In this week’s episode of The Office, we saw two storylines, both of which provide interesting employment law issues: Michael’s quest to find out if Donna is cheating on him and Darryl’s attempt to play a prank on Andy that turns out to resemble a whistleblower complaint.

Michael is concerned that his new girlfriend, Donna, is cheating on him because he thinks she is too good-looking for him. So, in classic Michael fashion, he holds an office meeting to ask everyone what they think. Of course, Michael cannot resist telling the office how much sex he is having with Donna. This meeting is an obvious problem in the office. Michael, the boss, forced his subordinates to listen to him talk about his sex life. If any person in that room was offended, Michael will have a sexual harassment complaint on his hands. This type of sexual harassment requires that the harassment was “severe and pervasive” so as to create a hostile work environment. The meeting shown in the episode likely wasn’t severe enough to create a hostile work environment (and most employees actually seemed to participate willingly), but if Michael continued his banter throughout the day, then the employees could have a claim.

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Sex Sells (OK, No It Doesn’t)

May 01, 2010 - by: Chris Butler 0 COMMENTS

Litigation Value: $250,000 for assault, battery, intentional infliction of emotional distress, negligent hiring, and negligent entrustment.

Well, folks, the quintessential horndog – Michael Scott – is back on the stick. And this week, he didn’t disappoint. Michael’s recent announcement that this may be his final year sitting in the boss chair makes us wonder who will replace him; as if anyone could. We’ll address that later.

All right, so check it out: An attractive female, and potential Sabre customer, let’s just call her Donna (because that’s her name), visits the office dressed in eye-catching semi-business wear. Michael wastes no time in jokingly asking: “Did somebody order a hooker?” Soon thereafter, Michael interrupts Jim and Pam Halpert’s PowerPoint sales presentation by offering Donna a dog-eared Victoria’s Secret catalog. Michael further attempts to get Donna “turned on” by hijacking the presentation, superimposing wistful photos of himself, both fully clothed and facetiously standing behind a semi-nude strongman cutout (including an unnamed underwear model).

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Diabolical Laughter

April 09, 2010 - by: Jaclyn West 3 COMMENTS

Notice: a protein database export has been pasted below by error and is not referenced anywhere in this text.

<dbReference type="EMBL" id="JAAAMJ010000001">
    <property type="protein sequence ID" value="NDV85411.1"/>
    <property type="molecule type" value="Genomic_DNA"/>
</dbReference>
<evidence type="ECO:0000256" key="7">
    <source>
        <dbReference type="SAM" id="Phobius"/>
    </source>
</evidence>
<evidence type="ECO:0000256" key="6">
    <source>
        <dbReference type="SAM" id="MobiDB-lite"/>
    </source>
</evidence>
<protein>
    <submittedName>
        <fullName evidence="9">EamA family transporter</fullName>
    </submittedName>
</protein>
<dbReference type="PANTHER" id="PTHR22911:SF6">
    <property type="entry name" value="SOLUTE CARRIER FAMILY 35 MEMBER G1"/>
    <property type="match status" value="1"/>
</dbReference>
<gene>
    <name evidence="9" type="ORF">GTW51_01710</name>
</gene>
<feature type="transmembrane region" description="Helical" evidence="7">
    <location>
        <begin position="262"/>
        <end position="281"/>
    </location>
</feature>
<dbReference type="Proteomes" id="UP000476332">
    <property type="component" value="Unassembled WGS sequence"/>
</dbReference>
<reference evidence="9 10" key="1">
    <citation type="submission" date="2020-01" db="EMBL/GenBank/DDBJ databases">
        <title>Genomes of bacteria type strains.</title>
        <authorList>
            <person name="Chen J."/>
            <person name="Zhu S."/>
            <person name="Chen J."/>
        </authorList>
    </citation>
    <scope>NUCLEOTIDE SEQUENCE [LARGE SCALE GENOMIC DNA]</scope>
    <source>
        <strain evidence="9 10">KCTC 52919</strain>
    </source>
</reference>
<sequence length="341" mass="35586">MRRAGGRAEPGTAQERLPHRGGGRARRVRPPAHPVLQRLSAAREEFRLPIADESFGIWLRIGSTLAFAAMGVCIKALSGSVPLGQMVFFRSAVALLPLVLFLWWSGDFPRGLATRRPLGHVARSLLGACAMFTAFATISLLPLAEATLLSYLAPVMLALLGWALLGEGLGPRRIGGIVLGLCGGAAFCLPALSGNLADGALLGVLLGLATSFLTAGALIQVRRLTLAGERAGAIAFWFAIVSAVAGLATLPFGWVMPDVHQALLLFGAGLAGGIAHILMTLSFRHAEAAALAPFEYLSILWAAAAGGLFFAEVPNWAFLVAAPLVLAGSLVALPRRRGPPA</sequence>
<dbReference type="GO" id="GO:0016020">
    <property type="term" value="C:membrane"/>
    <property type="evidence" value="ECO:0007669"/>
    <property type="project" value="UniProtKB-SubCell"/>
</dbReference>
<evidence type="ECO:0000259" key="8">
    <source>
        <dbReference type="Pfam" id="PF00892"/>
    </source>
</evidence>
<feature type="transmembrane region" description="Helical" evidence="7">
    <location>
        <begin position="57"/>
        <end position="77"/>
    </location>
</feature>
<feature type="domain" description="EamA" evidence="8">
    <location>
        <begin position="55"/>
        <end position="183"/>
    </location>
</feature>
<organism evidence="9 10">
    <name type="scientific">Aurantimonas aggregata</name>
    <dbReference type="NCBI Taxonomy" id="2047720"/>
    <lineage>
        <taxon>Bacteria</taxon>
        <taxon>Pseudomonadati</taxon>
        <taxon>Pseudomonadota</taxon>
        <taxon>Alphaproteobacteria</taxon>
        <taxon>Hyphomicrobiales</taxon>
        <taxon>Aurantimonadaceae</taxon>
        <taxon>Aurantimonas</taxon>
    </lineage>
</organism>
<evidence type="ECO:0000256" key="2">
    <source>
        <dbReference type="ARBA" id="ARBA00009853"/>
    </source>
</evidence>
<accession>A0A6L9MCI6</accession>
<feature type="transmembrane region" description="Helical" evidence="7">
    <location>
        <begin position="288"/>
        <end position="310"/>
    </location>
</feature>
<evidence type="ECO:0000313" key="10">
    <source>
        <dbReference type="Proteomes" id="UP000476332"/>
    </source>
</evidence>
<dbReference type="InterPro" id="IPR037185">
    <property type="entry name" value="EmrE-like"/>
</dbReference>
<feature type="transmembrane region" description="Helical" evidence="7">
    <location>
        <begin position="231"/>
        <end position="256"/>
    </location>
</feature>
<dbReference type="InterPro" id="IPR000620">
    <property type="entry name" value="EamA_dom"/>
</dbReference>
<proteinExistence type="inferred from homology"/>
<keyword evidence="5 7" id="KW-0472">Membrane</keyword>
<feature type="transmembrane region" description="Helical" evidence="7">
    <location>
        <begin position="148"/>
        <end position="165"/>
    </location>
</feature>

This week’s episode was another repeat, and it was just as cringe-worthy as the first time it aired. Doug Hall did a fabulous job covering this episode in first run, so I’ll just use this space to talk about an issue that has been ongoing since the very first episode of the series: the personality clash between Dwight Shrute and Jim Halpert.

In tonight’s show, Dwight, jealous of Jim’s promotion, continues to pursue his Diabolical Plan to get Jim fired (or at least demoted). Although the conflict has since resolved (to the extent the Dwight-Jim war can) by Jim’s returning to the sales staff, it’s still worth talking about. What could Jim, as a manager, do when he encounters an employee like Ryan, who is determined to undermine his authority? Or, worse, like Dwight, who is determined to have him fired?

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A Tale of Two Repeats

April 02, 2010 - by: Kristin Starnes Gray 2 COMMENTS

Litigation Value: Very Little.  Destination Wedding = $25,000; Niagara Falls Ceremony after Escaping Wedding = $100; Diapering Angela’s Cat = Priceless.

Given that last night consisted of two repeats, two of my colleagues have already done a wonderful job of covering issues raised by the Dunder Mifflin gang’s antics last night. Although last night’s episodes did not give rise to much in the way of litigation value, here’s a rundown of my top 10 things not to do at the office (or anywhere else, for that matter).

  1. Offer to stick spicy food (or anything else) into a coworker’s rectum.
  2. Discuss a coworker’s nipples. On the other hand, I definitely agree with Michael that no coworkers should be stimulating Pam’s nipples at Dunder Mifflin.
  3. Offer to bring a nippleless shirt to the office. Why Meredith has a nippleless anything in the car is a mystery to me. Of course, it may be the newest craze from the JWow collection.
  4. Pretend to shoot coworkers, even with your finger. This is particularly true if you intend to simulate gruesome brain splatter.
  5. Openly discuss the fact that Stanley has two lovers and you don’t have any.
  6. Decide to sleep nude in two coworkers’ bed, even if you are secretly eradicating mold and remodeling their kitchen for free.
  7. Announce that a coworker must have needed an “afternoon delight” with his wife.
  8. Discuss the relative hotness of a coworker as she stands uncomfortably next to you.
  9. Spread a rumor that a coworker has an elephant heart.
  10. Negotiate a parenting contract with a former office flame, even if your biological clock is ticking so loudly you awaken to find yourself cradling a gourd on your beet farm.